BANGS— The Combined Law Enforcement Associations of Texas requested the City of Bangs to restore the job of former BPD officer Cody Coudron, whose firing they say violated state law.

Lubbock-based attorney Terry S. Boone, representing CLEAT, stated in the letter to BPD Chief Jorge Camarillo and city attorney Mark Bressent that Coudron’s termination in 2018 violated state labor laws and urged his reinstatement as well as a change on his discharge from dishonorable to honorable.

“It is our understanding that you failed to show Officer Coudron a copy of the signed written complaint against him regarding the accusations you based disciplinary action on,” Boone stated.  “Your actions do not comply with the strict requirements of Tex Govt. Code 614.021-023 and make your discipline of Officer Coudron an act in violation of state law. These acts, your refusal to allow Coudron to contact his union counsel and subsequent termination of Coudron for his membership in CLEAT indicate that his discipline, and subsequent termination are in violation of state law … We therefore urge you to reconsider this decision and reinstate Officer Coudron.”

The letter, dated Dec. 4, 2018, did not specify whether CLEAT had any intention to take legal action, but the Bulletin received a copy of the letter with a post office date of Dec. 31, 2018. Chief Camarillo said he was unaware of any legal action taken by Coudron and said his termination came after a dispute regarding his latest assessment.

In August, Coudron was one of three officers hired to replenish the ranks of the depleted Bangs Police Department. Camarillo had been the lone member of law enforcement, along with limited assistance from the Brown County Sheriff’s Department, for more than four months before hiring Coudron and fellow officers Sam Sadler and Corey Lockett. Coudron came to the BPD after serving with a department in the Houston metropolitan area, graduating as a member of the 28th class of the Gus George Law Enforcement Academy in Houston. Camarillo said the description of the events outlined in CLEAT’s complain is inaccurate and Coudron’s termination came as a result of an outburst during his evaluation.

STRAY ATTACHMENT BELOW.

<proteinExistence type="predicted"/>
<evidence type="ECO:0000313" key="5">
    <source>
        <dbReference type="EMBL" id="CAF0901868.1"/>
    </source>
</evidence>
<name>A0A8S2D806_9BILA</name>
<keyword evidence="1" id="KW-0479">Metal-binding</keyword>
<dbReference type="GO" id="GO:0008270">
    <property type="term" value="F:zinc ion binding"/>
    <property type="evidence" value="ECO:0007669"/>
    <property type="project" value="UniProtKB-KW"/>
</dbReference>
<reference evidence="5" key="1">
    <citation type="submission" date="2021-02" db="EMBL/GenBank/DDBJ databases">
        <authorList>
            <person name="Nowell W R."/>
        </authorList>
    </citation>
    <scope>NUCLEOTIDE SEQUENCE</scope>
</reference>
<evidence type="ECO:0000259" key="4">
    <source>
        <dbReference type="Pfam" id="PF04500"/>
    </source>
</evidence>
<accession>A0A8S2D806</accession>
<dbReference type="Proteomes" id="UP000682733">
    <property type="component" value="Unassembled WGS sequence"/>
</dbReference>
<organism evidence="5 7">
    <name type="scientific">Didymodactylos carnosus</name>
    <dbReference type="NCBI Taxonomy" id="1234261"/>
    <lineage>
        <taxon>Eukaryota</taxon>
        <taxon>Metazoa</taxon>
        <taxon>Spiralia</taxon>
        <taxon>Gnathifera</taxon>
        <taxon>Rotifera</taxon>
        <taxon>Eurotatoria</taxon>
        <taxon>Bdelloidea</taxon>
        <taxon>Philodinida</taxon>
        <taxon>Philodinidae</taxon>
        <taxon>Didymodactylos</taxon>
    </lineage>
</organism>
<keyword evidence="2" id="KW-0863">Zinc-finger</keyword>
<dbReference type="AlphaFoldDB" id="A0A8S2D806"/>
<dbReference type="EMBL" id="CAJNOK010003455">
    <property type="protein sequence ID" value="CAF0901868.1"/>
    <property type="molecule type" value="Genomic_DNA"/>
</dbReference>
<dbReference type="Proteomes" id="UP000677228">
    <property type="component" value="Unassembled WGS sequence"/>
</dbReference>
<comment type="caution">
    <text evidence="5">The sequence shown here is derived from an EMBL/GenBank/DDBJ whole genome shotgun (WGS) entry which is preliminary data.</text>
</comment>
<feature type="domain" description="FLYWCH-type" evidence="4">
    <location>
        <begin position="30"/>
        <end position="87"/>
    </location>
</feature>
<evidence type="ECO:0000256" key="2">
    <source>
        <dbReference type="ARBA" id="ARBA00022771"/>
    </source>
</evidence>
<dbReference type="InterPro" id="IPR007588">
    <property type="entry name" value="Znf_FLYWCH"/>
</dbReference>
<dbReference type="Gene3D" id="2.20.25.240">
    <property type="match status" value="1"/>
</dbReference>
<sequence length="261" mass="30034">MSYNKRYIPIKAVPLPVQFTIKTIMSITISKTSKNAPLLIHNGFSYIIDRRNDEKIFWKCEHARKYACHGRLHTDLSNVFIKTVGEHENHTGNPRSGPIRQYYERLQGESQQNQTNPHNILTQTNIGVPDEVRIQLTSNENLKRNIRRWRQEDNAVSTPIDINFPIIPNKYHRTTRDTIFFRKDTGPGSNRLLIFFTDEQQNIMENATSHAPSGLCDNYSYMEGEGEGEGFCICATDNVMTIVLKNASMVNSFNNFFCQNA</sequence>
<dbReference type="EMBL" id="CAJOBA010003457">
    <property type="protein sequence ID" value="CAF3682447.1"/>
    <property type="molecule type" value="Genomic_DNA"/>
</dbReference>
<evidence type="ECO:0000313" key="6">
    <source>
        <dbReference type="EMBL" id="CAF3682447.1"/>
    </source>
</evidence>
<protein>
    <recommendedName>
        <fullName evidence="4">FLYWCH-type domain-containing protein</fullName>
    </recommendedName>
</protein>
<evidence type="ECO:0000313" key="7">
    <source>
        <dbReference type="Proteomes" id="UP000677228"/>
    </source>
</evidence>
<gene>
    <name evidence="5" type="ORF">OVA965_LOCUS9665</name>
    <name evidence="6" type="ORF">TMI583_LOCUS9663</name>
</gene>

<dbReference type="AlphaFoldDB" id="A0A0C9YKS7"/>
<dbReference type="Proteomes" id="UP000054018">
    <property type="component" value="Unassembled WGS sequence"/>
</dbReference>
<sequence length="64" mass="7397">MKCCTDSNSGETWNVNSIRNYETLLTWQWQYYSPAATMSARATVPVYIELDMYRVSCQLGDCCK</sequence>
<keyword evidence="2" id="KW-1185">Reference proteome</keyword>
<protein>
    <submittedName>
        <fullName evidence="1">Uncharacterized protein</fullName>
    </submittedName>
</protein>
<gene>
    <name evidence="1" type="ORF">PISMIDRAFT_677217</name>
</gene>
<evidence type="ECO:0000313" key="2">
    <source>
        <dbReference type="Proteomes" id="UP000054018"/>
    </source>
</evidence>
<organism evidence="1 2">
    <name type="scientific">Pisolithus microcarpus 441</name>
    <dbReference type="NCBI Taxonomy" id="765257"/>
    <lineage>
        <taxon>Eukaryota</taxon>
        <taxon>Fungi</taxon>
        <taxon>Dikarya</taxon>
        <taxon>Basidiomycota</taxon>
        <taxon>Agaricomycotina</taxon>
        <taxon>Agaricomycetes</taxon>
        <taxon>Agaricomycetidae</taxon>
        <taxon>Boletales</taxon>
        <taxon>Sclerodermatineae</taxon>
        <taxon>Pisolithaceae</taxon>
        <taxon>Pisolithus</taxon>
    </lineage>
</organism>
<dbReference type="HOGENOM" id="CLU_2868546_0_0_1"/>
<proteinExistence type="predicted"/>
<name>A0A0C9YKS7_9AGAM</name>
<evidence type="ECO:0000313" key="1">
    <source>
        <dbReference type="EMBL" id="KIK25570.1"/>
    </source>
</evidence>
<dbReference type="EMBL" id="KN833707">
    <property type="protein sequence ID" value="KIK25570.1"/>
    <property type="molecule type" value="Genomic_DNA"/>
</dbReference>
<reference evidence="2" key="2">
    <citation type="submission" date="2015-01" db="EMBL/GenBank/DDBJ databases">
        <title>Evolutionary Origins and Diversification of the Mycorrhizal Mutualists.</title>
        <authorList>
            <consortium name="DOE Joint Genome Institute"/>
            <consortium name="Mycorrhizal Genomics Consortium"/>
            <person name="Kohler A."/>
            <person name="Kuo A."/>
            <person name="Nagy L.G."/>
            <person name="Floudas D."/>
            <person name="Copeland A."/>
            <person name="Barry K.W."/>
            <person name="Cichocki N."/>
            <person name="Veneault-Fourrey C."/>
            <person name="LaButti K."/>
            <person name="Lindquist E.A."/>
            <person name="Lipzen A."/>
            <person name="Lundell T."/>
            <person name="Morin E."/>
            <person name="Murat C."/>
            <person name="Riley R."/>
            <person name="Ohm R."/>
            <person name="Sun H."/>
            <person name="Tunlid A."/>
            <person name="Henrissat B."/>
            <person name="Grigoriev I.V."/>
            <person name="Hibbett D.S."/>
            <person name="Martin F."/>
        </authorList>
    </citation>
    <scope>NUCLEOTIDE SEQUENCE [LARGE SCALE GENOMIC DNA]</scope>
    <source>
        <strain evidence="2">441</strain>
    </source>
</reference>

“This happened a few months back. He was asked to resign and he refused,” Camarillo said. “… The reason he left was he was on probation and that was for a year and he didn’t even make it three months. The reason he left was because he wasn’t doing his reports, he wasn’t showing up to work on time. When he would come to work there were issues I can’t have like putting your feet up and falling asleep.”

Camarillo said many of the issues he had with Coudron were easily correctable, highlighting how a correction to Lockett’s performance potentially saved his life after an alleged drunk driver struck Lockett as he made a traffic stop in December. Camarillo said Coudron may have anger issues, potentially resulting in complaints from residents and area businesses.

“There were two write-ups he was going to get and he said ‘I’m not going to sign that. I’m going to get my attorney. I said ‘all right’ and as he left, I said ‘at this time you can pretty much resign or be terminated,” Camarillo said. “ He said ‘You’re not doing either one,’ then and walked out and later on turned his equipment in. That was it … He started yelling and screaming and kicking in doors. I’m not going to have that as a chief. The office people were getting scared and I said ‘at this time you need to take your stuff and leave, just go. I’m not going to have this. All this is is a write up on your performance evaluation. That’s it.’”

 Camarillo said following Coudron’s departure from the Bangs PD, officers with the Brownwood Police Department had Coudron under investigation, but did not specify specific charges. He said any complaints of false termination typically go before the Texas Education Commission of Law Enforcement and was unsure of the purpose of CLEAT’s letter. The Bulletin reached out to Bangs City Attorney Mark Bressent, but was unable to receive a comment in time for publication.